YouTube is going to start selling TV today. At least to people who live in New York, Los Angeles, San Francisco and two other cities.
This is the 50-plus channels, $35-a-month service YouTube announced in February. The one major update since then: It will be adding channels from AMC Networks, including BBC America and IFC.
That makes AMC the only pure-play cable programmer in the bundle; the rest of the networks in the package are either broadcasters (CBS) or owned by broadcasters (ABC/Disney’s ESPN).
I haven’t played with YouTube TV yet, though it has a 30-day free trial, so I’ll noodle around with it over the next few days.
I assume, since the people who work at YouTube and Google are smart, it will be a pretty slick piece of software.
I also assume that it will work, more or less, like the other internet TV systems that have launched in the past couple years: It’s an updated interface on top of a fairly traditional bundle of TV channels.
Can you hear the ennui in my typing? It’s partly because I’m sick. (Sorry for the overshare!) But it’s also because these internet TV packages, which seemed ground-breaking and/or impossible just a few years ago, now seem pretty ho-hum. They’re all basically delivering the same thing, with slight tweaks for pricing and channel lineups.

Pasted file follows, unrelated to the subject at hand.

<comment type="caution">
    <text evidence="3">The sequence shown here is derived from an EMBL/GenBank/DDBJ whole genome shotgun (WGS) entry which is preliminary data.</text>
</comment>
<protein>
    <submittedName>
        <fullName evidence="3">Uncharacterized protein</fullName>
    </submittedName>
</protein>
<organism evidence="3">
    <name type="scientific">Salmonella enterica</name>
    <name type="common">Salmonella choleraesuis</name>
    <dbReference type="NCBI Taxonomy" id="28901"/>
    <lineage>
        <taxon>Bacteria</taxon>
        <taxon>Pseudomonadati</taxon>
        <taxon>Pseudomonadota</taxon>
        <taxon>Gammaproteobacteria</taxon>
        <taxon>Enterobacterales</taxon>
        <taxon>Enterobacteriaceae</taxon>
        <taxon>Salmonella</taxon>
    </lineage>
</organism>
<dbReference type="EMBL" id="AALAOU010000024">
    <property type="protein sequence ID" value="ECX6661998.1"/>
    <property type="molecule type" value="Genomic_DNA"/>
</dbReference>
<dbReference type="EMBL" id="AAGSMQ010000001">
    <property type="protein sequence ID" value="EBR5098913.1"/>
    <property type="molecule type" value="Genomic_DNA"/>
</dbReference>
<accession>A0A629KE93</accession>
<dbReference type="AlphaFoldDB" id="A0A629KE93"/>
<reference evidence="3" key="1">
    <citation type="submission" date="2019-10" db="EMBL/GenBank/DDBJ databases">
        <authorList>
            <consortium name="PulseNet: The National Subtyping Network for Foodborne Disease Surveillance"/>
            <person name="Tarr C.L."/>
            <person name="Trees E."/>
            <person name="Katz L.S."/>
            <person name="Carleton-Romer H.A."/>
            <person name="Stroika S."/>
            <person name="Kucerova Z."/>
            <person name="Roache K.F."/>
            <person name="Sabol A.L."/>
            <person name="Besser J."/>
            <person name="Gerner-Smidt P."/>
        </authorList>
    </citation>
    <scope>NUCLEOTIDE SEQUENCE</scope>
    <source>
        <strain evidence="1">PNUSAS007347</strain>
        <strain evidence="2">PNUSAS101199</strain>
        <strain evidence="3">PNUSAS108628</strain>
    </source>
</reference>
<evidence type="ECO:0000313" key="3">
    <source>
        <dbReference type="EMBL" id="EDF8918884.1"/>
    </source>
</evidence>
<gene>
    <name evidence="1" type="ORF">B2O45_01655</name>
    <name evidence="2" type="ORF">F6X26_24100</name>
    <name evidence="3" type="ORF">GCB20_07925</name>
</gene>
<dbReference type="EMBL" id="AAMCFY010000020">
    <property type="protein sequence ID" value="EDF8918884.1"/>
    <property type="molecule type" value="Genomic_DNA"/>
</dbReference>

And it’s really because I have yet to get the sense that regular people actually want this stuff.
Some people do: Sling et al have likely rounded up at least one million subscribers, which isn’t nothing.
But the more I see of these packages, the more I see the traditional TV business trying to stave off cord-cutting/cord-nevering by selling the same packages people aren’t buying already, with new wrappers.
I know why the TV Industrial Complex wants these things: They think they can sell people on the notion of flexibility and a slight cost savings (remember that when you pay $35 for YouTube TV, you still need to pay another $50 or more for broadband, likely delivered by Comcast*, Charter or some other pay TV company you say you hate) without fundamentally disrupting their business.
Which doesn’t mean I don’t want these folks to try. I’m certainly up for new ways to access traditional TV. (Hulu, which is launching its own pay TV bundle this spring, has done away with the standard cable TV grid, which sounds like a nothingburger unless you’re an old like me and are used to finding TV that way.)
And at a bare minimum, the fact that internet TV isn’t geographically constrained, like traditional pay TV is, is worth applauding.
It means that instead of a choice of one or two TV providers, you now have a half-dozen or more, which means that they will gradually be forced to distinguish themselves based on price and selection.
But it’s not mind-blowing. So forgive me if I’m not doing cartwheels about this stuff. Also, does anyone have any green tea?
*Comcast’s NBCUniversal is an investor in Vox Media, which owns this site.
This article originally appeared on Recode.net.